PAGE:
We want the kids to have a dif­fe­rent per­spec­ti­ve on what engi­nee­ring in gene­ral is. This is a good expe­ri­ence for them, becau­se they are able to take some­thing and app­ly it and try it out. Not ever­ything always works as plan­ned. This can be a humb­ling expe­ri­ence for some, and an oppor­tu­ni­ty for other stu­dents who are quiet.

Scott Faulk­ner
When they are buil­ding a cata­pult, they take the pie­ces on the desk and put it tog­e­ther (to build a cata­pult) to do what they thought it would do. There’s a spark of “I did that, and it worked!” That’s what engi­nee­ring is about.

Arnold Off­ner
We always get thank-you notes the week after­ward with comments about how fun the acti­vi­ty is. It’s always good to get young peop­le inte­res­ted in their care­er path. We show stu­dents some of the things desi­gned by engi­neers that they might not have thought of – even simp­le things are made through engi­nee­ring and its rela­ted skill set.

Bri­an Lin­ton
The kids are exci­ted, and that also gets me exci­ted about engi­nee­ring again. Most of the kids don’t have par­ents who are engi­neers, so this is all new to them. Once they get into high school, they will be picking clas­ses soon so they can choo­se a care­er rou­te, so now is a cri­ti­cal time. We also try to expo­se the stu­dents to dif­fe­rent disci­pli­nes of engi­nee­ring, like electri­cal
and mecha­ni­cal.

Matt Vara­no
Every year, we get one or two peop­le who are real­ly exci­ted. Two years ago, one of the kids shook my hand and thank­ed me. He was exci­ted to build some­thing. We hope that peop­le who didn’t think about engi­nee­ring befo­re this week will start to think about it. By the end of the week, may­be they’ll think that phy­sics is kind of fun.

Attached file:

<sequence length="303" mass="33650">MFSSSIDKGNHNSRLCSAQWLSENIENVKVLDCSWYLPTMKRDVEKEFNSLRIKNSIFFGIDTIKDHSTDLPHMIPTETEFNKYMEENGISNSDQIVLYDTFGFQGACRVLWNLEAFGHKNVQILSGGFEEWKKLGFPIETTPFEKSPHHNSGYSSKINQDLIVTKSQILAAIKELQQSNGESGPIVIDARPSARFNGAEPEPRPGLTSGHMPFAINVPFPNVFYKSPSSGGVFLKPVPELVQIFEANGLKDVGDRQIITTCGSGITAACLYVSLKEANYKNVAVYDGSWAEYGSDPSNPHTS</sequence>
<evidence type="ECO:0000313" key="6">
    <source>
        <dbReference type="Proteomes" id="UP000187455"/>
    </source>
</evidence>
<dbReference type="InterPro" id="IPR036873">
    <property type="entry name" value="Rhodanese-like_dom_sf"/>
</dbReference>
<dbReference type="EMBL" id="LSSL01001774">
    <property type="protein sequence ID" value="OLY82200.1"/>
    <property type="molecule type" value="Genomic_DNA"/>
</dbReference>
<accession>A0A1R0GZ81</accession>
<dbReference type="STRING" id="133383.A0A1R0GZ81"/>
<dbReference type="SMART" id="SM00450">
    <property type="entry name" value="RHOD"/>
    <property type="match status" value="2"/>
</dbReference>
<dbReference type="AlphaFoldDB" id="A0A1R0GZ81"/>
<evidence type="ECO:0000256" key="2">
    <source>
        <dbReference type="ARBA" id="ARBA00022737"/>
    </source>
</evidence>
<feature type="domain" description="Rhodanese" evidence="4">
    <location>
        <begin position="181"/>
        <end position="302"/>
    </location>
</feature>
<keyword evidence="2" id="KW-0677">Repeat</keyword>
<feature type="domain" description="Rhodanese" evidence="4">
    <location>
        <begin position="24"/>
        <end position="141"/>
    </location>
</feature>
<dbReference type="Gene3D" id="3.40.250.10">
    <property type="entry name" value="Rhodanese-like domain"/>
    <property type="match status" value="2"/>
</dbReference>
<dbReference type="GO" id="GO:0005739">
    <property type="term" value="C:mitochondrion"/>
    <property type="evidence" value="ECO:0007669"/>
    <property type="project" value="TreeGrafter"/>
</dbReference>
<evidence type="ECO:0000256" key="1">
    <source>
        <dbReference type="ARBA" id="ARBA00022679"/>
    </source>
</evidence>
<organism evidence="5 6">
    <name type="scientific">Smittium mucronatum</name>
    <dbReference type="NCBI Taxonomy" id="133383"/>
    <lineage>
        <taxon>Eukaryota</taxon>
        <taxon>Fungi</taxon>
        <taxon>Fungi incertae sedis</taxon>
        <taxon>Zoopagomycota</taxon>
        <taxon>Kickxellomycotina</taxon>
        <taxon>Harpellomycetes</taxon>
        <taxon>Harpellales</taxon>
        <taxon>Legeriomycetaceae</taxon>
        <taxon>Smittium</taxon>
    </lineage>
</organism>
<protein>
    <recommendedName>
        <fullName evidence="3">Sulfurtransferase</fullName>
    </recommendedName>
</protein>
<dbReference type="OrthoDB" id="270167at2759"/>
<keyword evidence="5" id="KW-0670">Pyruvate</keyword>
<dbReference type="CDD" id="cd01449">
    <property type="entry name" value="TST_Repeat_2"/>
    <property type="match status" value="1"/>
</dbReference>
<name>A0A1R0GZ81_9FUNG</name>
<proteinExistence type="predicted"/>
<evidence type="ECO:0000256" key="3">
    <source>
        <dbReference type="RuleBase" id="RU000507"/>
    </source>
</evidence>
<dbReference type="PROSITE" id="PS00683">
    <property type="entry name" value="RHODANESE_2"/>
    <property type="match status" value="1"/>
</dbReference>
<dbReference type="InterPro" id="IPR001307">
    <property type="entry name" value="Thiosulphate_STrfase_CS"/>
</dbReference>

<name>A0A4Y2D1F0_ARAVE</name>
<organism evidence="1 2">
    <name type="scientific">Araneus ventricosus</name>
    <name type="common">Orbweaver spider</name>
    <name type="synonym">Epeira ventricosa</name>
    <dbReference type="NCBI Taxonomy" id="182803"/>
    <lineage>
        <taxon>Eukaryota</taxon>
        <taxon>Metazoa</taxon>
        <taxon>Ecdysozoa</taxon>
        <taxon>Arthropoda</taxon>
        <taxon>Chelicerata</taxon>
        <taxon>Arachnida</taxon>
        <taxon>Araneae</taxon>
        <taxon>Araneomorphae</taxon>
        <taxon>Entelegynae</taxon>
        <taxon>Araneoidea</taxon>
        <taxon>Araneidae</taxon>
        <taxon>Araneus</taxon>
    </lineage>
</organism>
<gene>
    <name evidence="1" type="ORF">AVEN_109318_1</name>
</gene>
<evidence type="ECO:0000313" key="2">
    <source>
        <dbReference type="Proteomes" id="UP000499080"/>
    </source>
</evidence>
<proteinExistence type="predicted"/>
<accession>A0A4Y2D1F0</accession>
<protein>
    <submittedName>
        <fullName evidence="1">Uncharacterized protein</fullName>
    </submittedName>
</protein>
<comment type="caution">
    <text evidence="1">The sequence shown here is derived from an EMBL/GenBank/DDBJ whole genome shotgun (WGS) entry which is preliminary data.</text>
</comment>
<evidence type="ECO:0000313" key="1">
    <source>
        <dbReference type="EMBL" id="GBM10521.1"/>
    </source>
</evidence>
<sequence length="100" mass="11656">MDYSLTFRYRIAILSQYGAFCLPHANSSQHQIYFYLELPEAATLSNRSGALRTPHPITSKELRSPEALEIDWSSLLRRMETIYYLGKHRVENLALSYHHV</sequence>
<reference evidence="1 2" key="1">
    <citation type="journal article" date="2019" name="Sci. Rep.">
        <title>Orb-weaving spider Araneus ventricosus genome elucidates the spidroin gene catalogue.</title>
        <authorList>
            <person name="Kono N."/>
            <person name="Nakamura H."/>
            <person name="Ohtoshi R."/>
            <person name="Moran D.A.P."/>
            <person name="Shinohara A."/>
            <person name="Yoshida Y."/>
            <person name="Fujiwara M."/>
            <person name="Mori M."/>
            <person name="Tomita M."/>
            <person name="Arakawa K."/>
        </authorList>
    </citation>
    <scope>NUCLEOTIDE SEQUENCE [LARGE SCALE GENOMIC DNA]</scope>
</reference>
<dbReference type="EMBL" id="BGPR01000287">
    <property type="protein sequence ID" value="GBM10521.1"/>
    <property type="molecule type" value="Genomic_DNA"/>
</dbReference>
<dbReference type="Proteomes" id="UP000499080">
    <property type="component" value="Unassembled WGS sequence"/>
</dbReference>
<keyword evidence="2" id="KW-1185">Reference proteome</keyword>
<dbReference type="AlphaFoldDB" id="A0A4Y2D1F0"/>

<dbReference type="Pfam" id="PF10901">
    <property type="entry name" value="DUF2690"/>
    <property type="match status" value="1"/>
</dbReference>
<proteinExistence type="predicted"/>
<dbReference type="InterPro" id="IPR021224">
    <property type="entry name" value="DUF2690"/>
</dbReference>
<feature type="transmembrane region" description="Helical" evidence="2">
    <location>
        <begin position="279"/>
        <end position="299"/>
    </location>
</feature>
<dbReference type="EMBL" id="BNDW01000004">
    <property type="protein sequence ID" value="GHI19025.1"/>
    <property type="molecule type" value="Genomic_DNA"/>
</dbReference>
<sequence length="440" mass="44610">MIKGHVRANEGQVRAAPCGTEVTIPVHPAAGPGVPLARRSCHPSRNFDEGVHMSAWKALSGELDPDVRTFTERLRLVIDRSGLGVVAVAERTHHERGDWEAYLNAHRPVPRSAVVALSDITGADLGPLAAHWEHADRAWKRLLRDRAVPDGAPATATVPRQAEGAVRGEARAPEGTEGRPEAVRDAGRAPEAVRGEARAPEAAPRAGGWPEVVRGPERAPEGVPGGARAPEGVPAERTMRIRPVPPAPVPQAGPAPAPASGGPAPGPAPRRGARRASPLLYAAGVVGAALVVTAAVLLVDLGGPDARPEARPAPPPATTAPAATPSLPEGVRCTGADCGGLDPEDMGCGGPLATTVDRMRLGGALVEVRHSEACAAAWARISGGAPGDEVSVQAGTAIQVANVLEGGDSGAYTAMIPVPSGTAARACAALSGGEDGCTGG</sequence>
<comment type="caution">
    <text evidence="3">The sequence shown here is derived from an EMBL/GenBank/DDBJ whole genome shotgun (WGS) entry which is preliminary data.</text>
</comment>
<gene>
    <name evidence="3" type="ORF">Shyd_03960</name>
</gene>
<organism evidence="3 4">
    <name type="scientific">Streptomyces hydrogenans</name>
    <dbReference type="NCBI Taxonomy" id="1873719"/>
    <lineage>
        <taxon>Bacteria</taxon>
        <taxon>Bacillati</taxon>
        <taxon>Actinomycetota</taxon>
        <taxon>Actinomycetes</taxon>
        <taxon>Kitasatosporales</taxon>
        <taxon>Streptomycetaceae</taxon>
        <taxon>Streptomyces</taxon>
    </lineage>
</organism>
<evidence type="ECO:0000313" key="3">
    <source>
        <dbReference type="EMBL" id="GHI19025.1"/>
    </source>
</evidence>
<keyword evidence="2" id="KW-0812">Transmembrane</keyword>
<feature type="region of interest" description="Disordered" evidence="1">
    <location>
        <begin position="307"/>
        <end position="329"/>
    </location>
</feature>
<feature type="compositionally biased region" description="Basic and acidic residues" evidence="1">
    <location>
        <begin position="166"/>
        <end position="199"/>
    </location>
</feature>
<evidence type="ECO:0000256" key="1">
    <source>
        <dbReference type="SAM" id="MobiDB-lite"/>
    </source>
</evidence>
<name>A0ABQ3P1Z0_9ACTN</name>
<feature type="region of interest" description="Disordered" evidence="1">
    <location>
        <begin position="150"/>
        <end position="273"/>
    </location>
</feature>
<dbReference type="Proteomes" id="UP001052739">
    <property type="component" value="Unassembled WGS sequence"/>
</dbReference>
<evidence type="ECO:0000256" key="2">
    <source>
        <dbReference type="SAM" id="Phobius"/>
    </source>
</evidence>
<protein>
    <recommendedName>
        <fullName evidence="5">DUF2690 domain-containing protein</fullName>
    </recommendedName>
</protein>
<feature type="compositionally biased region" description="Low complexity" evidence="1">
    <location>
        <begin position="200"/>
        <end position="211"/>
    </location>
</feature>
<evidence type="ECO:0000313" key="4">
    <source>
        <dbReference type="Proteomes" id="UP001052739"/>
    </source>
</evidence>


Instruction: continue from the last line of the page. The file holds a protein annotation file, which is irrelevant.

Scott Frye
It’s a lot of fun, and it’s chal­len­ging to pre­sent engi­nee­ring and phy­sics topics in a way that midd­le schoo­lers can under­stand. It’s cool when they actual­ly get it, and the ones who under­stand it espe­cial­ly have a lot of fun. 

Chris Brink
I like having a chan­ce to expo­se kids to engi­nee­ring for a poten­ti­al future care­er path. It’s also important to set a tone for young girls who may have never thought of it befo­re. It’s not just
for guys. Anyo­ne can do it.

Some advice from the pros …

Scott Frye: “Try to keep it fun and find some­thing that you enjoy. Make lear­ning rela­t­a­ble and it beco­mes fun.“
Arnold Off­ner: “Pay more atten­ti­on in your math and sci­ence clas­ses. Dis­co­ver a new appre­cia­ti­on for the sub­ject. We do a lot of prac­ti­cal con­cepts in life using tho­se con­cepts.“
Bri­an Lin­ton: “Pick some­thing you like doing, and then the money doesn’t mat­ter.“
Chris Brink: “Don’t be sca­red of the math. Keep doing it, and even­tual­ly it pays off.“
Mis­sy Som­mer: “When we are done, I always ask them: If you had a chan­ce to do it again, what would you do dif­fer­ent­ly? It’s important to learn from that expe­ri­ence one way or another.”

Phoe­nix Con­ta­ct USA